PaperCity Magazine

January 2018- Dallas

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Page 39 of 83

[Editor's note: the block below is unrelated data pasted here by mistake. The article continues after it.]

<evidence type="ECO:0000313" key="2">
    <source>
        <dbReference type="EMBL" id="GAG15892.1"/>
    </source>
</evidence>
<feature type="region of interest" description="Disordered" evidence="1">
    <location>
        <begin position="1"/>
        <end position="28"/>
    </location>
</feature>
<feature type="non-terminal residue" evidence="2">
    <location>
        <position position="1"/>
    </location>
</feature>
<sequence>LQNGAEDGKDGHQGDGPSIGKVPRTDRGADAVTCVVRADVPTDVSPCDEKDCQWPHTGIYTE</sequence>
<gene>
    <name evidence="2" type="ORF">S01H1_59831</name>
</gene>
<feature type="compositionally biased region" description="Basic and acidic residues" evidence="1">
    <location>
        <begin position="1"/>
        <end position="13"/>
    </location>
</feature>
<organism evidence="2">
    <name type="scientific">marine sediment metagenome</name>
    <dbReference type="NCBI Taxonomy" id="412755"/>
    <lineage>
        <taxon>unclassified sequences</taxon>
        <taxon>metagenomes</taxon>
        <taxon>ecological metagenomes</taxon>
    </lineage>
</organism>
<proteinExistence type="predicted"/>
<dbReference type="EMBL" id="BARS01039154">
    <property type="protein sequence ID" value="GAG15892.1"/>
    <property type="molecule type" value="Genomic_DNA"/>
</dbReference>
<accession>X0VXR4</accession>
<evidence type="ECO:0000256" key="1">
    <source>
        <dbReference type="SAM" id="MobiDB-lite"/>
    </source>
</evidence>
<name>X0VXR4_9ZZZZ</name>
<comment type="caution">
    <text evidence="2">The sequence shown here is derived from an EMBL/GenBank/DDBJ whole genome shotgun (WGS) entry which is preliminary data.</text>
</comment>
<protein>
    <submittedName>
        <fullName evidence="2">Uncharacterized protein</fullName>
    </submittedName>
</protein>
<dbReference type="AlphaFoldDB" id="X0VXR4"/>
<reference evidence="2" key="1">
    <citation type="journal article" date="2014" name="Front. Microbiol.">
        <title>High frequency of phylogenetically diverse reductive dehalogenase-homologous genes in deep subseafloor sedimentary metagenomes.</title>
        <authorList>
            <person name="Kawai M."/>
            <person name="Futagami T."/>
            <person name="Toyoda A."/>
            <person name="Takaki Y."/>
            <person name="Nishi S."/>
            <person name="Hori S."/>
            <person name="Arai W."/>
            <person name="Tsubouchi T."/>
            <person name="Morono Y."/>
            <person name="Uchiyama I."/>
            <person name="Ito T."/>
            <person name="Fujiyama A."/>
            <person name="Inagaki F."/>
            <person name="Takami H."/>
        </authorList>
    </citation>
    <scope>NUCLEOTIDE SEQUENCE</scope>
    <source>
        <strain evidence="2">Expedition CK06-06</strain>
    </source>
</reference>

THE EXPOSED ROUGH-CONCRETE CEILING BEAMS, COLUMNS, AND WALLS WERE BEAUTIFUL; SOME STILL HAD THE ORIGINAL CONTRAC- TOR'S PENCIL NOTES ON THEM FROM 50 YEARS EARLIER. A brilliant colorist with a soft spot for interior decoration, Nelson was in charge of furnishing the apartment, with Tibbs offering advice when needed. Much of what's in her apartment now was originally made for her show at Gerald Peters Gallery, entitled "Homecoming," which emphasized how applied arts and home arts overlap, she says. Nelson and other artists collaborated for several years translating her paintings to tiles, fabrics, wallpapers, hooked rugs, furniture, lighting, and other objects. But the gallery closed suddenly in 2008 before the show opened. (She is now represented by Craighead Green Gallery.) Nelson boxed it all up and put it into storage, waiting for the right time to be used. Now the geometric tiles she designed years ago have been pressed into service as the kitchen backsplash, and a pair of stained-glass column lamps, inspired by one of her watercolor paintings, illuminates a buffet in the dining area. A pair of gorgeous gilt sofas that belonged to her mother is upholstered in green velvet fabric of her own design, custom-fabricated by textile designer Peter Fasano. She made a mosaic coffee table with her grandmother's pearl buttons and hundreds of unclaimed keys given to her by an uncle who owned a dry cleaner's. When morning light streams across the room, that table sparkles with life. It's ironic, Nelson points out, that she originally created all of these pieces for wealthy collectors, not for an artist like herself. "We can't always see what's around the corner," she says. "But what we learn is that it all falls into place." There's an exotic air to Nelson's apartment that's inspired by a lifetime of traveling — she and Bill lived in Germany where he was stationed during the Vietnam War. "We went off every weekend and drove somewhere," she says. The '70s-era white-marble-and-chrome Parsons table and chrome Laverne pedestal chairs in her dining area were bought on one of those jaunts. Later, the couple and their sons moved to Saudi Arabia for several years for Bill's work. "I learned so much about Eastern art history and architecture there," she says. A pair of antique painted doors from Morocco is used as decorative elements on either side of the sliding balcony doors. She's also employed her considerable bargain-hunting skills and keen design eye to fill in with purchases from Target, such as a brass side table, which she placed between a pair of luscious green-velvet barrel chairs from ABC Carpet & Home. Nelson layers various greens throughout her apartment not only 38

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